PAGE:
Old Farm Gynecology
Gynecologist & Advanced Laparoscopic Surgeon located in Salt Lake City, UT
Cervical Cancer Screening
What is cervical cancer screening?
Cervical cancer screening is used to find changes in the cells of the cervix that could lead to cancer. Screening includes cervical cytology (also called the Pap test or Pap smear), testing for human papillomavirus (HPV), or both.(Read Cervical Cancer screening to learn more)
What causes abnormal cervical cancer screening test results?
The main causeof cervical cancer is infection with HPV. There are many types of HPV. Some types have been linked to cancer of the cervix, vulva, vagina, anus and penis. Some can also cause cancer of the head and neck. These types of HPV are known as "high-risk" types.
Most cases of cervical cancer are caused by just two high-risk types of HPV -type 16 and type 18. Cells that are infected with HPV appear different from normal cells under a microscope. Abrnormal changes can be mild, or they can be more serious. The more serious changes can lead to cancer if not treated
Read Human Papillomavirus (HPV): infection and vaccination to learn about protecting yourself from HPV
How are HPV tests results described?
HPV test results shows whether you have a high-risk type of HPV infection. Results are negative or positive:
- A negative HPV test means that HPV was not founf in your test sample.
- A positive HPV test means you have an HPV infection. This does not mean that you have cancer now, but it may be a sign that cancer could develop later. You may need follow-up testing (see below).
How are abnormal PAP tests results described?
- ASC-US: This means that changes in the cervical cells have been found. The changes are almost always a sign of an HPV infection. ASC-US is teh most common abnormal PAP test result. ASC-US stands for atypical squamous cells of undetermined significance. "Squamous" refers to the type of cells that make up the tissue that covers the cervix.
- LISL: This means that the cervical cells show changes that are mildly abnormal. LSIL is usually caused by an HPV infection that often goes away on its own. LSIL stands for low-grade squamous intraepithelial lesion.
- HISL: This suggests more serious changes in the cervix than LISL. It is more likelythan LISL to be linked to precancer and cancer. HSIL stands for high-grade squamous intraepithelial lesion.
- ACS-H: Means that the changes in the cervical cells have been found that raise concern for the presence og HSIL. ASC-H stands for Atypical squamous cells, cannot exclude HSIL
- ACG: This means that changes have been found in glandular cells that reaise concern for the presence of precancer or cancer. Glandular cells are also present inside the uterus. ACG stands for atypical glandular cells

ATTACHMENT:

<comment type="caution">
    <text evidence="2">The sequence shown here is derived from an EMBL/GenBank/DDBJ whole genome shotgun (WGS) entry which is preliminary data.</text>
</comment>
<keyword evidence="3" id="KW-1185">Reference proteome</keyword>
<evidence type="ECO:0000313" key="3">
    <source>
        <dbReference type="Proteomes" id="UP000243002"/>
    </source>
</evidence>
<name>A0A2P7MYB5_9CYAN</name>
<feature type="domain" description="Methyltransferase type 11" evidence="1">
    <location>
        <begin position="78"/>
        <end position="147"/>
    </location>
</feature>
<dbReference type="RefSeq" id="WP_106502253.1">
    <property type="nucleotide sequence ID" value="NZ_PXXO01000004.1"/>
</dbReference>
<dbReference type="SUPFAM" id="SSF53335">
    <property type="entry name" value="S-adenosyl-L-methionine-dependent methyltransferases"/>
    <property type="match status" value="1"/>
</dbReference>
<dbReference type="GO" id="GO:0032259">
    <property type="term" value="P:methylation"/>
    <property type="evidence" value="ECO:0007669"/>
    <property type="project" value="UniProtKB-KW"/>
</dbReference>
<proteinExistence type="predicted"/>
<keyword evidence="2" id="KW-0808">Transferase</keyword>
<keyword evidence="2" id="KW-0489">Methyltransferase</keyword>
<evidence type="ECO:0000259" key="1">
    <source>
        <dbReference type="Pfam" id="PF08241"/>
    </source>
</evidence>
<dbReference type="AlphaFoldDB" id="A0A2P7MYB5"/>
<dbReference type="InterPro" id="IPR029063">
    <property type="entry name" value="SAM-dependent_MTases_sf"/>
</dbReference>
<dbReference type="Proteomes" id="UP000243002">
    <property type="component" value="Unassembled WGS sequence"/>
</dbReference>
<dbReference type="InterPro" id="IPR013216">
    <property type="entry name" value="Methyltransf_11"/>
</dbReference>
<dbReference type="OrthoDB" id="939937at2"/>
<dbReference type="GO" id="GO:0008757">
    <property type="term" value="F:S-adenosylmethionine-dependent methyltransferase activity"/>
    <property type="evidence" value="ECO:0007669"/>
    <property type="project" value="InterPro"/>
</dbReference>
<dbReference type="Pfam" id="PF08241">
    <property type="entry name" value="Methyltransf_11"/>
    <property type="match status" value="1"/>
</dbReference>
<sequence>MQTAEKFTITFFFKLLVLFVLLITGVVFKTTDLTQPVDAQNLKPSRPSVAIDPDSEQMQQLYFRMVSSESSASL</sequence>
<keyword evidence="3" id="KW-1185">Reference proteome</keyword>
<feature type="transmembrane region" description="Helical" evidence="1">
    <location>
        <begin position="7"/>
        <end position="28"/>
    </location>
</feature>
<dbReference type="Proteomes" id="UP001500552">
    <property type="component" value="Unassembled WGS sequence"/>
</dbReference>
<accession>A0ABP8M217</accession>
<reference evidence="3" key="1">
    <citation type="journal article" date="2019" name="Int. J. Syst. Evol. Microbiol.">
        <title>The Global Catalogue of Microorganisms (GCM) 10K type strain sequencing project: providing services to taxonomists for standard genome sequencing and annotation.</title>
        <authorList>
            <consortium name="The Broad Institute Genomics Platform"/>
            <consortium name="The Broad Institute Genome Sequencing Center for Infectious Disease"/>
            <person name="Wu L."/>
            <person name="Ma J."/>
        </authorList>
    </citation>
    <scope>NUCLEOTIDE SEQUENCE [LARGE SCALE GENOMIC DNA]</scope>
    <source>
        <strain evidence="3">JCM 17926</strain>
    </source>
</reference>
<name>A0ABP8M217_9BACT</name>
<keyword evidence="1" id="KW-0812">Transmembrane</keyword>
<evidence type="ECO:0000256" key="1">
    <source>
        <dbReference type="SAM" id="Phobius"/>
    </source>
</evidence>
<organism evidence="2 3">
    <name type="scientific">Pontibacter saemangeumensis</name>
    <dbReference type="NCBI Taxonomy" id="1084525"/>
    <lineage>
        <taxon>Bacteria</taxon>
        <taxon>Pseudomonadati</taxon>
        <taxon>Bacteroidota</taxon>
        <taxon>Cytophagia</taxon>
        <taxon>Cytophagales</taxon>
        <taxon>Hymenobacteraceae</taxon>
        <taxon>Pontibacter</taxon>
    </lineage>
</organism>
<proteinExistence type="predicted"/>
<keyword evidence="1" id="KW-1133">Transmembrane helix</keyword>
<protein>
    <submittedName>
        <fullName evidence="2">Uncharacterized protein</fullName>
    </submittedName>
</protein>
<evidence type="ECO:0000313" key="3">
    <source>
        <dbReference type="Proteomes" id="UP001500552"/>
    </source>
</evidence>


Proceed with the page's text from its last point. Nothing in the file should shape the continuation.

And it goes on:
What follow-up test may be needed?
If you have a positive HPV or abnormal Pap test result, you may need further testing. The following tests may be done depending on your risk for cervical cancer.
Testing is based on your age, initial screening test result, and any previous tests results.
Types of follow-up testing include:
- Reflex testing: If you had an HPV test, a Pap test may be done on the same cells used for the HPV test, an HPV test may be done on the same cells used for the PAP test. This is called reflex testing.
- HPV Typing: There is another kind of HPV test that looks specifically for HPY type 16 and HPV type 18. These two types cause the most cases of cervical cancer. This kind of HPV test is called HPV typing.
- Repeat testing: Repeat HPV testing or co-testing (having the HPV test and Pap test done at the same time) may be done. The timing of repeat testing depends on your initial test result, your age, and the result of previous tests.
- Colposcopy, biopsy, and endocervical sampling: Coloposcopy is an exam of the cervix with a magnifying device. If an area of abnormal cells is seen, you may need a cervical biopsy. For a biopsy, a small sample of tissue is removedand sent to a lab for testing. The lab testing can determine how severe the cell changes are. Endocervical sampling may also be done. This sampling uses a small brush or other instrument to take a tissue sample from the cervical canal.
- Endometrial sampling: A sample of the endometrium (the lining of the uterus) is collected for study. Some women with ACG result just need to have this follow-up test.
If your initial test results show you have a very high risk of developing cancer, you may consider treatment without additional testing. If your obstetrician - gynecologist (ob-gyn) recommends this option, you should talk together about the risks and benefits.